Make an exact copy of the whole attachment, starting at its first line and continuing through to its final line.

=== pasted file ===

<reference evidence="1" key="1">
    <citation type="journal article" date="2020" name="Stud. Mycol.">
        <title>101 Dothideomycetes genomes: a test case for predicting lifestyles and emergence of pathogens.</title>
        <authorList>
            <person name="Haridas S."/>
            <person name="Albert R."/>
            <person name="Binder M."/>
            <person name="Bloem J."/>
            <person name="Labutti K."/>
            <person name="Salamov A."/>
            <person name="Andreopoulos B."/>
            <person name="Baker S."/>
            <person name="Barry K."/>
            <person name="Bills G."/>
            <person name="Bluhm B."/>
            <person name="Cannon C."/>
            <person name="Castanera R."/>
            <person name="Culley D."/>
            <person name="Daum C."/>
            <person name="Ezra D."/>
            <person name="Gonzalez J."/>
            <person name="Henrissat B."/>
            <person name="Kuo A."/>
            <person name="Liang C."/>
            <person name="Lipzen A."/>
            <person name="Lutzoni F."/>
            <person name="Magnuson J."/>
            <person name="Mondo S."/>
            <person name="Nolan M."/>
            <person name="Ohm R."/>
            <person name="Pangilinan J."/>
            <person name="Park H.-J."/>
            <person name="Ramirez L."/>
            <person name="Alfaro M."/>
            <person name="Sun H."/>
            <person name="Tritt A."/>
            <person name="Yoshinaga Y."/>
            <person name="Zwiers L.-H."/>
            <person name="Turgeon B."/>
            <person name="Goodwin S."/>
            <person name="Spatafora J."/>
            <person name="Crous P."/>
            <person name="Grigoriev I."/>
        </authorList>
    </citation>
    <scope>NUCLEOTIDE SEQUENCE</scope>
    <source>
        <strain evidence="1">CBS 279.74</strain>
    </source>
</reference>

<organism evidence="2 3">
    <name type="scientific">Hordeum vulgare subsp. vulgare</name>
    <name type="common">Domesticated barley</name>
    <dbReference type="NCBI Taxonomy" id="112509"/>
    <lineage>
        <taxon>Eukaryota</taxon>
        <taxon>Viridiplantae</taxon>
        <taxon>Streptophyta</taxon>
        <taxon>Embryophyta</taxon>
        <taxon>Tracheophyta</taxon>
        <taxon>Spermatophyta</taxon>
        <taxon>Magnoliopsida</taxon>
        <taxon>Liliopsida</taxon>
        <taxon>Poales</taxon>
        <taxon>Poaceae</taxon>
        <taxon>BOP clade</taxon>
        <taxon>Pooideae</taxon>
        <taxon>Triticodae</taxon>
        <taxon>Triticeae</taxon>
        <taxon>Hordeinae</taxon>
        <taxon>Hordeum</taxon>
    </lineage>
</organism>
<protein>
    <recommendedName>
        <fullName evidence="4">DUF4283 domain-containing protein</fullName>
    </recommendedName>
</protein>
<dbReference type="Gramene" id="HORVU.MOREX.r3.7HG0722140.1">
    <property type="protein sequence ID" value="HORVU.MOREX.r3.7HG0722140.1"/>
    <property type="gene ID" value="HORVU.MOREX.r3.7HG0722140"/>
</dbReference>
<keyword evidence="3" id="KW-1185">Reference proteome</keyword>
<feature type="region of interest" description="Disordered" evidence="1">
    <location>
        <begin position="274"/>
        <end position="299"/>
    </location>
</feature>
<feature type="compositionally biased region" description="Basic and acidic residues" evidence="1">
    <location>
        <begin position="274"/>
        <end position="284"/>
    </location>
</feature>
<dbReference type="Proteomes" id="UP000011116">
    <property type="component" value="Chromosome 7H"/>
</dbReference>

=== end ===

<reference evidence="1" key="1">
    <citation type="journal article" date="2020" name="Stud. Mycol.">
        <title>101 Dothideomycetes genomes: a test case for predicting lifestyles and emergence of pathogens.</title>
        <authorList>
            <person name="Haridas S."/>
            <person name="Albert R."/>
            <person name="Binder M."/>
            <person name="Bloem J."/>
            <person name="Labutti K."/>
            <person name="Salamov A."/>
            <person name="Andreopoulos B."/>
            <person name="Baker S."/>
            <person name="Barry K."/>
            <person name="Bills G."/>
            <person name="Bluhm B."/>
            <person name="Cannon C."/>
            <person name="Castanera R."/>
            <person name="Culley D."/>
            <person name="Daum C."/>
            <person name="Ezra D."/>
            <person name="Gonzalez J."/>
            <person name="Henrissat B."/>
            <person name="Kuo A."/>
            <person name="Liang C."/>
            <person name="Lipzen A."/>
            <person name="Lutzoni F."/>
            <person name="Magnuson J."/>
            <person name="Mondo S."/>
            <person name="Nolan M."/>
            <person name="Ohm R."/>
            <person name="Pangilinan J."/>
            <person name="Park H.-J."/>
            <person name="Ramirez L."/>
            <person name="Alfaro M."/>
            <person name="Sun H."/>
            <person name="Tritt A."/>
            <person name="Yoshinaga Y."/>
            <person name="Zwiers L.-H."/>
            <person name="Turgeon B."/>
            <person name="Goodwin S."/>
            <person name="Spatafora J."/>
            <person name="Crous P."/>
            <person name="Grigoriev I."/>
        </authorList>
    </citation>
    <scope>NUCLEOTIDE SEQUENCE</scope>
    <source>
        <strain evidence="1">CBS 279.74</strain>
    </source>
</reference>

<organism evidence="2 3">
    <name type="scientific">Hordeum vulgare subsp. vulgare</name>
    <name type="common">Domesticated barley</name>
    <dbReference type="NCBI Taxonomy" id="112509"/>
    <lineage>
        <taxon>Eukaryota</taxon>
        <taxon>Viridiplantae</taxon>
        <taxon>Streptophyta</taxon>
        <taxon>Embryophyta</taxon>
        <taxon>Tracheophyta</taxon>
        <taxon>Spermatophyta</taxon>
        <taxon>Magnoliopsida</taxon>
        <taxon>Liliopsida</taxon>
        <taxon>Poales</taxon>
        <taxon>Poaceae</taxon>
        <taxon>BOP clade</taxon>
        <taxon>Pooideae</taxon>
        <taxon>Triticodae</taxon>
        <taxon>Triticeae</taxon>
        <taxon>Hordeinae</taxon>
        <taxon>Hordeum</taxon>
    </lineage>
</organism>
<protein>
    <recommendedName>
        <fullName evidence="4">DUF4283 domain-containing protein</fullName>
    </recommendedName>
</protein>
<dbReference type="Gramene" id="HORVU.MOREX.r3.7HG0722140.1">
    <property type="protein sequence ID" value="HORVU.MOREX.r3.7HG0722140.1"/>
    <property type="gene ID" value="HORVU.MOREX.r3.7HG0722140"/>
</dbReference>
<keyword evidence="3" id="KW-1185">Reference proteome</keyword>
<feature type="region of interest" description="Disordered" evidence="1">
    <location>
        <begin position="274"/>
        <end position="299"/>
    </location>
</feature>
<feature type="compositionally biased region" description="Basic and acidic residues" evidence="1">
    <location>
        <begin position="274"/>
        <end position="284"/>
    </location>
</feature>
<dbReference type="Proteomes" id="UP000011116">
    <property type="component" value="Chromosome 7H"/>
</dbReference>